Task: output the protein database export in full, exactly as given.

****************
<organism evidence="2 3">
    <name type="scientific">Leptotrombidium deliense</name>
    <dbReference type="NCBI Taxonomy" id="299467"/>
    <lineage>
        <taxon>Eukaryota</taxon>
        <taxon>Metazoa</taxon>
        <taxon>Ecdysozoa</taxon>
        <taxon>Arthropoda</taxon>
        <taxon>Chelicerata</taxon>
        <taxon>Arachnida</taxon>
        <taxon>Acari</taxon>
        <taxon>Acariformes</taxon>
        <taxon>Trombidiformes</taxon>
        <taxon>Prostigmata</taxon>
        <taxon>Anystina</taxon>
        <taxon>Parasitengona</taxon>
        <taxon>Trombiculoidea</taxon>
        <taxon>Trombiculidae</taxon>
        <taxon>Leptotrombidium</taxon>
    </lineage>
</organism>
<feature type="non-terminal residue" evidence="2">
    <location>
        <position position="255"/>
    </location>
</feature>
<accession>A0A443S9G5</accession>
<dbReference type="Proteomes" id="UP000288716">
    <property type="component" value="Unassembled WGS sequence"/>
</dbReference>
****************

<organism evidence="2 3">
    <name type="scientific">Leptotrombidium deliense</name>
    <dbReference type="NCBI Taxonomy" id="299467"/>
    <lineage>
        <taxon>Eukaryota</taxon>
        <taxon>Metazoa</taxon>
        <taxon>Ecdysozoa</taxon>
        <taxon>Arthropoda</taxon>
        <taxon>Chelicerata</taxon>
        <taxon>Arachnida</taxon>
        <taxon>Acari</taxon>
        <taxon>Acariformes</taxon>
        <taxon>Trombidiformes</taxon>
        <taxon>Prostigmata</taxon>
        <taxon>Anystina</taxon>
        <taxon>Parasitengona</taxon>
        <taxon>Trombiculoidea</taxon>
        <taxon>Trombiculidae</taxon>
        <taxon>Leptotrombidium</taxon>
    </lineage>
</organism>
<feature type="non-terminal residue" evidence="2">
    <location>
        <position position="255"/>
    </location>
</feature>
<accession>A0A443S9G5</accession>
<dbReference type="Proteomes" id="UP000288716">
    <property type="component" value="Unassembled WGS sequence"/>
</dbReference>